Overcoming racism is overcoming our fear | Auxiliary bishop Joseph Galea-Curmi

Auxiliary bishop Joseph Galea-Curmi said that progress that engenders exclusion made the rich richer and the poor even poorer

Auxiliary bishop Joseph Galea-Curmi
Auxiliary bishop Joseph Galea-Curmi

On Migrant and Refugee Day, Joseph Galea-Curmi's Sunday homily centred on the inherent fears of the stranger as he urged for Malta to face its fears and embrace asylum-seekers.

"We tend to fear those whom we do not know, to fear what they could become and be afraid of their proximity to us. This is the reason behind our fear when refugees knock on our door in search of shelter and security for a better future," the auxiliary bishop said, adding that the problem was not the fear but the way it conditions our way of thinking.

He lamented the general attitude and intolerant comments making the rounds when asylum-seekers seek shelter and added that all is made in the image of God, irrespective of colour and race.

"No person should end up on the scrap heap of history... compassion and love towards the vulnerable reveals who we truly are, our true humanity," he said.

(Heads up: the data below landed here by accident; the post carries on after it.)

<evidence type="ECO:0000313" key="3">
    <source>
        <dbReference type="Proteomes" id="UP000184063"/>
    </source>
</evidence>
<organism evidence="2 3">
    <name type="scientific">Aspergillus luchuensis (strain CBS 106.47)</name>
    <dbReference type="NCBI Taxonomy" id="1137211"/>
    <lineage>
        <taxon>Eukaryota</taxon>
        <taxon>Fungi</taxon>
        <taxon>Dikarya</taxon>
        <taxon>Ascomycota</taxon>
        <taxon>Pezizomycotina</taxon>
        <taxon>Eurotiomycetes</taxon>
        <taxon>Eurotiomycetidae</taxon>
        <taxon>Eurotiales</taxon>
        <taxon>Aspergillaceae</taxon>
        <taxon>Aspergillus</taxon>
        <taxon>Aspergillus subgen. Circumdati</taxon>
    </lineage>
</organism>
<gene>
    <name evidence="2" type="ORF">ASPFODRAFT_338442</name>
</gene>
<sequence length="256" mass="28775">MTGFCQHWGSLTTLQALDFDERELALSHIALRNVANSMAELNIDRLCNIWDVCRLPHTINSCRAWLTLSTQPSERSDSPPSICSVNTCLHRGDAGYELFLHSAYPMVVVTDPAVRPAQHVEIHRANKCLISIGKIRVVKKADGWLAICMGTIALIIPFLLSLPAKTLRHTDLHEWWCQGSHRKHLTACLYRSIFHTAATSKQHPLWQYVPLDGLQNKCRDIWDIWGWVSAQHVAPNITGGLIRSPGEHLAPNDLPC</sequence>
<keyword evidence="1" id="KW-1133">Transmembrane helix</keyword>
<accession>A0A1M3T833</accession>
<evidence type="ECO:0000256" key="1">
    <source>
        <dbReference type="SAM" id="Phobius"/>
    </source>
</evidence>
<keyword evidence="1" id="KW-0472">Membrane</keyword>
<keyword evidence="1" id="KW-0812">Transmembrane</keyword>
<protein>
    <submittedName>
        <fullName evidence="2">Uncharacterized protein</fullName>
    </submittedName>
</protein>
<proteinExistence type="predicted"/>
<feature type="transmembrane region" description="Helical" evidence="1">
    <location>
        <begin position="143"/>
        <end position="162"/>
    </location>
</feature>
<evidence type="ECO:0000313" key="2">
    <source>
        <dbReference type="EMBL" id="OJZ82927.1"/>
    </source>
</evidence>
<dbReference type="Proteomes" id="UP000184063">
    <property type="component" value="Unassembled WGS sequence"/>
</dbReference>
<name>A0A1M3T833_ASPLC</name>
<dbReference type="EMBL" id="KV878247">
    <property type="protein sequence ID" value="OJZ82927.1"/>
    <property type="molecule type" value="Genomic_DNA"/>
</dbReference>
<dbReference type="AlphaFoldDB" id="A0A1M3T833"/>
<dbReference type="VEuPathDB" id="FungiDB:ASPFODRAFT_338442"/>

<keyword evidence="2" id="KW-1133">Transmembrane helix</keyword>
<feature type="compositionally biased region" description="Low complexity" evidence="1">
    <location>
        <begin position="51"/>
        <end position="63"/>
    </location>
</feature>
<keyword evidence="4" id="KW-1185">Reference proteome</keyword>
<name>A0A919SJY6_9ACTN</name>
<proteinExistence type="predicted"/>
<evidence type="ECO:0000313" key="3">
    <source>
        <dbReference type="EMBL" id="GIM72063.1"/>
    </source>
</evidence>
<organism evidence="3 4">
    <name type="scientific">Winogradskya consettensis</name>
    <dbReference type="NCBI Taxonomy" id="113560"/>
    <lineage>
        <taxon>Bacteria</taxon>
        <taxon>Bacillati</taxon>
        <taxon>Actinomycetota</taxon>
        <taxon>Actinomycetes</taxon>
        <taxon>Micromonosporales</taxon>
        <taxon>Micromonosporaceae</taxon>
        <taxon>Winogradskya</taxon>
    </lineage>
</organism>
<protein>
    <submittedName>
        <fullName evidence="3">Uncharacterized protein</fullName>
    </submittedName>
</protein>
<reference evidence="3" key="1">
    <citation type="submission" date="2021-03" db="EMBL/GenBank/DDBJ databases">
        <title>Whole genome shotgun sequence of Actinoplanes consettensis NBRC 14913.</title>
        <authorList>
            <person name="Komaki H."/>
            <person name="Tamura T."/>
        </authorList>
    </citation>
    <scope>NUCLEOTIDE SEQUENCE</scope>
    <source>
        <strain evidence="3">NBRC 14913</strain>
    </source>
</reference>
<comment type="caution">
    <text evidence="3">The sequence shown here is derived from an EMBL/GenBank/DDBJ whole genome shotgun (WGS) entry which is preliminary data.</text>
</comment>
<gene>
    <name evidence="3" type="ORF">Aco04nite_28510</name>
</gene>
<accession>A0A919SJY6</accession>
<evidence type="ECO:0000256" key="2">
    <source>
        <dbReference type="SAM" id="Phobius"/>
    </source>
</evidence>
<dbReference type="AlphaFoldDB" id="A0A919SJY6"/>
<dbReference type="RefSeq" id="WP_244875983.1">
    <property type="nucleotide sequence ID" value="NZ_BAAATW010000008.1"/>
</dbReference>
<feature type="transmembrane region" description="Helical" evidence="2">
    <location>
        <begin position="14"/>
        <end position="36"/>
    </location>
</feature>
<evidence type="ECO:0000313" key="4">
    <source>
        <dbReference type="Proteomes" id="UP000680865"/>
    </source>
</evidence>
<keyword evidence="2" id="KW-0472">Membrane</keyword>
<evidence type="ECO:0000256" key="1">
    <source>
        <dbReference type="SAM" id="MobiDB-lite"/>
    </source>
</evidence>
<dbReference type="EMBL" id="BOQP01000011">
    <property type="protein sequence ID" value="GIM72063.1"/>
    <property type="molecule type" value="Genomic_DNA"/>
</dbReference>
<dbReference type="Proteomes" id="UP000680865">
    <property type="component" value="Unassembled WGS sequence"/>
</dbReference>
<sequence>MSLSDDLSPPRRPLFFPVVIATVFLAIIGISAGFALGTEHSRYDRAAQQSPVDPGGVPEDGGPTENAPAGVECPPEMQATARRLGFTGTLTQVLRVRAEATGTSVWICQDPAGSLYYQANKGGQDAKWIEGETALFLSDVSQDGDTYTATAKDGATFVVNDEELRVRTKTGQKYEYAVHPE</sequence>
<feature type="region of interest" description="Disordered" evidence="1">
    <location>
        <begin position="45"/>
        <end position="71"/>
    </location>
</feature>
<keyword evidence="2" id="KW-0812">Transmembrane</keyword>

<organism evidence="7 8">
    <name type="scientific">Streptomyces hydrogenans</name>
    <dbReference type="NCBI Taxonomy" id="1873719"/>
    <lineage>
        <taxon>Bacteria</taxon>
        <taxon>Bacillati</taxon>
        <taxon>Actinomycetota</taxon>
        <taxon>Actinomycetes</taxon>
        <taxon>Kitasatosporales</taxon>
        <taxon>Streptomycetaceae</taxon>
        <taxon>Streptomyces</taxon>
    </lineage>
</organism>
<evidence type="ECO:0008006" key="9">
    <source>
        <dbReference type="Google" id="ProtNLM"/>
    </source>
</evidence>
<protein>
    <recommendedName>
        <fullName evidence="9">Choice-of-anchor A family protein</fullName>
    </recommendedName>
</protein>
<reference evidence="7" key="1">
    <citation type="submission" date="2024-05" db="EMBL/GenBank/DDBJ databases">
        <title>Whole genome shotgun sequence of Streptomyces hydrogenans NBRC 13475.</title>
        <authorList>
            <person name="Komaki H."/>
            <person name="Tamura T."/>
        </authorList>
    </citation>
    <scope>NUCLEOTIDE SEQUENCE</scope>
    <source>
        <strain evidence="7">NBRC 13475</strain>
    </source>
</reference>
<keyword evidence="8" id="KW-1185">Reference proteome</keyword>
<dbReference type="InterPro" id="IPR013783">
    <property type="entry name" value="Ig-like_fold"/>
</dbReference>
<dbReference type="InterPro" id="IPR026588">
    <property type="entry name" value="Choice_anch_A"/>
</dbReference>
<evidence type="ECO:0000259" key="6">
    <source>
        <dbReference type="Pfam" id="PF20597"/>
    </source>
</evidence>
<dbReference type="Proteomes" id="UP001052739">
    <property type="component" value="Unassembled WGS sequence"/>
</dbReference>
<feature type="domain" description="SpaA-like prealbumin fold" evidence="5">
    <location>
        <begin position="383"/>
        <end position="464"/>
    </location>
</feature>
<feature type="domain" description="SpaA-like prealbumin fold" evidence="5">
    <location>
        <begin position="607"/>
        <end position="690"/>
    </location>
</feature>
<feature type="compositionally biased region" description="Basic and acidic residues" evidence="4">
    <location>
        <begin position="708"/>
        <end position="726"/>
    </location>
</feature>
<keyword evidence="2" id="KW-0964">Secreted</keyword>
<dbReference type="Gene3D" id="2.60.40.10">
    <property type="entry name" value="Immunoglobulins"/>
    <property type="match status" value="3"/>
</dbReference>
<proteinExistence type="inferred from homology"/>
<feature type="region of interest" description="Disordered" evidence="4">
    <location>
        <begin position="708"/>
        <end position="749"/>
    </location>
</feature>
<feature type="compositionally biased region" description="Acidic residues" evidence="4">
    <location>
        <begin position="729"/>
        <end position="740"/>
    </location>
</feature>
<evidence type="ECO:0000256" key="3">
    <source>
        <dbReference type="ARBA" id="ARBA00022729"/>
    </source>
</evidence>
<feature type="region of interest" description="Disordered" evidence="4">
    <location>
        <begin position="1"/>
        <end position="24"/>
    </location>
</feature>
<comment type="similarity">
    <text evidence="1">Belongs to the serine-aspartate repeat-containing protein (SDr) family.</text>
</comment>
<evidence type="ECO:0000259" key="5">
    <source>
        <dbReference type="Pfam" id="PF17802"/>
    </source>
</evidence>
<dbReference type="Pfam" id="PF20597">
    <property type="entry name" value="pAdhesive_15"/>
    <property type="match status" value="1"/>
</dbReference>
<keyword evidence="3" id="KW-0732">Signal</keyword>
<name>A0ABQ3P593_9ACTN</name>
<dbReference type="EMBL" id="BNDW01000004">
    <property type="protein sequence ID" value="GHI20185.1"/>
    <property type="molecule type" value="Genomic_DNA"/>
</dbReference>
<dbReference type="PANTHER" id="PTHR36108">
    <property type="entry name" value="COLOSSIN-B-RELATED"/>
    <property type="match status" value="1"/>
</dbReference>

Galea-Curmi said that the most vulnerable are those who often pay the highest price in a world that is "sometimes elitist and cruel with the emarginalised." Referencing Luke's Gospel on Lazarus, the reading proclaimed on Sunday, Galea-Curmi insisted that the most vulnerable are often left with the crumbs of the banquet.

"Progress that creates exclusion makes the rich even richer and the poor even poorer. Progress that respects the dignity of the person seeks inclusion that looks forward to future generations," he said. 

He insisted that the Roman Catholic Church appraised Jesus's words and that these same words are often censored, so that the fueled racism is left unchecked.

"Jesus himself said, 'Truly, I say to you, as you did it to one of the least of these my brethren, you did it to me.' My appeal today is that we do not censor the words of Jesus by speaking and living as if he never uttered these words.

Jesus Christ asks us not to yield to the prevalent logic of the world, which justifies injustice to others for my own gain or that of my group."

He added that development should not be restricted to economic growth alone and to be authentic and well-rounded, it must foster the development of each man.

"Migrants, especially those who are most vulnerable, help us to read the signs of the times. Through them, the Lord is calling us to conversion, to be set free from exclusivity, indifference and the throw-away culture."